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Big Data Conclave: Transforming eGovernance

Time now for a data-led society!

From rolling out social welfare schemes and setting political agendas to refining electoral rolls and taxpayer database, big data can be used in numerous ways to transform e-governance and serve citizens better, experts affirm


Of late, big data has become a buzzword, though for all the wrong reasons. The world got an inkling of the word after former US national security agency (NSA) staffer Edward Snowden's revelation about Prism, one of the biggest surveillance programmes run by the US for cyber espionage. The processing and analytics of mammoth data in the form of audio, voice chats, emails, images collected through the surveillance programme is based on big data.

However, though big data is being used for national security purposes, it could be equally useful in improving the government and citizen interface the theme at Governance Now's recent conclave on 'Big Data: Transforming e-governance'. The panel discussed the application of big data analytics in several areas, including social welfare schemes, setting political agendas of the day and refining electoral rolls and taxpayer database, among others.

The panel also deliberated upon the nuances of using big data, as issues such as privacy, source of data, the data generation process and standardisation keep getting lobbed.

Setting political agendas
Delivering the special address at the conclave, Dr Arvind Gupta, technology head of the Bharatiya Janata Party (BJP), said big data analytics of conversation on social media space can help shape manifestoes of political parties. Referring to the recent controversy over BJP president Rajnath Singh' statement on English language vis-a-vis Sanskrit, he said while the mainstream media was critical of the statement, the remark was quite well liked in social media since it reflected local perceptions to a large extent.

"Let's take an example of unrest in the country and try to observe people's perception over social media, blogs and other portals," he said. "You see and analyse this trend and make an algorithm out of it. Out of 100 data points, if 80 data points start working in (a) single direction, then it shows empirically that there is unrest in a particular territory."

While Gupta stressed that this could lead to preventive action, he also said the issues of privacy and data security need to be debated equally hard. "Who is accessing this data? How secure is this data? These issues need to be discussed and debated," he said. "Before the government move towards becoming Big Brother, we should address the concern of data security and privacy."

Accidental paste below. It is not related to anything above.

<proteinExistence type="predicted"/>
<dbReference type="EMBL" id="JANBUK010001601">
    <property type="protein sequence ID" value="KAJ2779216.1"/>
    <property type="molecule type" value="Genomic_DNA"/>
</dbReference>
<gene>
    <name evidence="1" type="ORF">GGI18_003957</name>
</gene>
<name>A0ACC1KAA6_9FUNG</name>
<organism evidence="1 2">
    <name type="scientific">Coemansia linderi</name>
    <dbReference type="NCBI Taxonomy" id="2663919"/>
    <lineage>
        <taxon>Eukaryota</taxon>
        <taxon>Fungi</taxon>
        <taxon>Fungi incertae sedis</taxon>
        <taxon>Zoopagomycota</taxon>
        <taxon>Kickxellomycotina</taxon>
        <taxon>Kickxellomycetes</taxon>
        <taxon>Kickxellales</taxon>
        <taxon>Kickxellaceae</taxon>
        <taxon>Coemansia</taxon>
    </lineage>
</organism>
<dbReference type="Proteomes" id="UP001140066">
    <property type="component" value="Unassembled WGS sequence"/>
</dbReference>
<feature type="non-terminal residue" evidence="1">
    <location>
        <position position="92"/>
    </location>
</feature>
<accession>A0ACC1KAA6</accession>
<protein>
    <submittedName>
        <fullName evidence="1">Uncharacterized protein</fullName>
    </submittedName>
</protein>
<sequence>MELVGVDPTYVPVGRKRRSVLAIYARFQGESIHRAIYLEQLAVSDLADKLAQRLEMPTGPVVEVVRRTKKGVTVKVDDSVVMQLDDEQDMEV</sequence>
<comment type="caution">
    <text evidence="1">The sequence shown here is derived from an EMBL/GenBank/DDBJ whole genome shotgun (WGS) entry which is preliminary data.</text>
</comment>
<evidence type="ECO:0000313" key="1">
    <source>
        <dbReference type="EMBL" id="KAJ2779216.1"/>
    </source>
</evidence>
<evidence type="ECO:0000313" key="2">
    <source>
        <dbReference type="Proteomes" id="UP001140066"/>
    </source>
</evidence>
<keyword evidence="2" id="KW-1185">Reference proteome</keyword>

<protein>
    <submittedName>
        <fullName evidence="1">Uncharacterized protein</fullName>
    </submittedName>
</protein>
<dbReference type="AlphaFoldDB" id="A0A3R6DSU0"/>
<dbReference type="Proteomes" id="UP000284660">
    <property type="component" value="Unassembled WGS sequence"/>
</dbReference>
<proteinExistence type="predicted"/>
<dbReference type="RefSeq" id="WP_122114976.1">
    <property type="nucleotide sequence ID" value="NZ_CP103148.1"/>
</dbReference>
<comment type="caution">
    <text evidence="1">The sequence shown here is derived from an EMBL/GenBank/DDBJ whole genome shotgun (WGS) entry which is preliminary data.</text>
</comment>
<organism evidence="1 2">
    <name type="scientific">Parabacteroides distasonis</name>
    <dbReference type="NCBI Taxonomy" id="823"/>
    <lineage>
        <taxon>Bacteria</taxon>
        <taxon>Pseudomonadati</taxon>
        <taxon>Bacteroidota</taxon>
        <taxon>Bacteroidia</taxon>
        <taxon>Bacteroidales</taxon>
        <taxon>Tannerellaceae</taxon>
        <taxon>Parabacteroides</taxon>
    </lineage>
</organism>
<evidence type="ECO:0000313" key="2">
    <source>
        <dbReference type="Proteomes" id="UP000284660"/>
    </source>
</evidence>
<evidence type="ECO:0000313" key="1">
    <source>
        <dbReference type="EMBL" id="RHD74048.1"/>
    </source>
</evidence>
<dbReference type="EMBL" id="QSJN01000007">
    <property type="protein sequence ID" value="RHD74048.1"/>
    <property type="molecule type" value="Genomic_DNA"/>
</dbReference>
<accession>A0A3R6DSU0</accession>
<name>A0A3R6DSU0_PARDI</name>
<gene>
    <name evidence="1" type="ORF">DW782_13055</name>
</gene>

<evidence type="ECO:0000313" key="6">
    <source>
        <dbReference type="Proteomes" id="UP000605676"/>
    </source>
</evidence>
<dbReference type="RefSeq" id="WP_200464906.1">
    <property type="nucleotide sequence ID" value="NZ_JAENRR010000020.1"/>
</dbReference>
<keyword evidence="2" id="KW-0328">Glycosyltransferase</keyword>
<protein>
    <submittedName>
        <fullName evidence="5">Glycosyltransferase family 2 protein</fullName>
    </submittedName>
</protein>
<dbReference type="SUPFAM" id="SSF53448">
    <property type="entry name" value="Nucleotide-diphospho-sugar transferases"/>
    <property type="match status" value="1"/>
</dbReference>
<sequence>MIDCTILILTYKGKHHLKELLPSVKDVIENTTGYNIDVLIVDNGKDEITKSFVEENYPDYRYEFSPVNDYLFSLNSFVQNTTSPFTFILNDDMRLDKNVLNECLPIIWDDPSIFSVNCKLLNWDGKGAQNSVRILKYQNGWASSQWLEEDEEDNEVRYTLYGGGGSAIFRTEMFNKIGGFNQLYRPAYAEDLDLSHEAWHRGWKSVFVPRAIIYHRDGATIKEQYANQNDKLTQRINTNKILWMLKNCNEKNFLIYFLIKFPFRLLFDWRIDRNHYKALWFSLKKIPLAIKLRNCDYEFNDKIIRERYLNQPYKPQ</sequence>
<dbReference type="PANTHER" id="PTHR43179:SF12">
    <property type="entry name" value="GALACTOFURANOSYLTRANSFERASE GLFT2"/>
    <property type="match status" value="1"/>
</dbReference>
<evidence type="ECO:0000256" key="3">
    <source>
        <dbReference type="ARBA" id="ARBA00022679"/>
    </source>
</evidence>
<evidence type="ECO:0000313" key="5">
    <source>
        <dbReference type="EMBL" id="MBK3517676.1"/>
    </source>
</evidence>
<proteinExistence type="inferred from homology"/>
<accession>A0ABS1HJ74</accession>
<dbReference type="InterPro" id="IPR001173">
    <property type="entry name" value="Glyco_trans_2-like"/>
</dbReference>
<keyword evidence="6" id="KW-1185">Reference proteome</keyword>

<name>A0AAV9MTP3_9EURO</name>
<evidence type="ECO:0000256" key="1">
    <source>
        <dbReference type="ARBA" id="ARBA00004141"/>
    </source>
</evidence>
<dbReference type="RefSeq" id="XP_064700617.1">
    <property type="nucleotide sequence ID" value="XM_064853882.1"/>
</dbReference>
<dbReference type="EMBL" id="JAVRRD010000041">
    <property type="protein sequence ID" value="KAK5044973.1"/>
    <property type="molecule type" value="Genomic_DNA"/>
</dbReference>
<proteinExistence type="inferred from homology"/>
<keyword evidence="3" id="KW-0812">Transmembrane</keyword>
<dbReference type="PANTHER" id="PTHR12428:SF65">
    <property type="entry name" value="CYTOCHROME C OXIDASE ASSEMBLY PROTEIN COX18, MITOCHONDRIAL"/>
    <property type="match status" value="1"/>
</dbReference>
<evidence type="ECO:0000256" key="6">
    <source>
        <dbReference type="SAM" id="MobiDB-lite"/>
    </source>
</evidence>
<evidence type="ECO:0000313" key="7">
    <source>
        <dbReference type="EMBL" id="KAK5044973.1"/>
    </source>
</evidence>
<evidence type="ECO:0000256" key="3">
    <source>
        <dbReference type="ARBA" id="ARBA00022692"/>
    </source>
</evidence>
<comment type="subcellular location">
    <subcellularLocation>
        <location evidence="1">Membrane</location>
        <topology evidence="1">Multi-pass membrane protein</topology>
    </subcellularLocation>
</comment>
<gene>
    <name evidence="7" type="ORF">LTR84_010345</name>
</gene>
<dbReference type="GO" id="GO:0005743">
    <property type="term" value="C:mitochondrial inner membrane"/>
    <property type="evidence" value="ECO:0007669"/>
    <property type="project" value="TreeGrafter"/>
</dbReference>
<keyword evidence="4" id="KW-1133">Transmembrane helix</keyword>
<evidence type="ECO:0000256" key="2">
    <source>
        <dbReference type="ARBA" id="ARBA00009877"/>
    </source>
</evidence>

Where is the data-led govt?
Sanjay Jaju, secretary, information technology, Andhra Pradesh, said the concept of information-led society is passe - it's time now for a data-led society. "However, do you think decision-making in government depends on electronic data?" he asked, before going on to answer the query: "Not really."

"To what extent has physical data been converted to electronic data in the government? Not much," he added.

The three Vs of big data
To understand big data, people need to understand three Vs besides 'veracity' of the data, he said. The first is velocity of data, which is faster than anything else in the world today. "In the Mee Seva initiative in Andhra Pradesh (literally 'at your service', an e-governance programme that offers various services to citizens) , we see around 5 lakh transactions each day." The second 'V', Jaju said, is the variety of data. "We have many layers of data in the government and lots of analytics can be done through those layers," he said. Third 'V is the volume. "We are one of the most populous countries in the world. One sixth of humanity resides here and if the volume of data is not carefully considered it can lead us to take sub-optimal decisions," he said.

The privacy question
According to Jaju, though privacy is a concern, data is so dynamic at present that information considered private today will no longer be private tomorrow.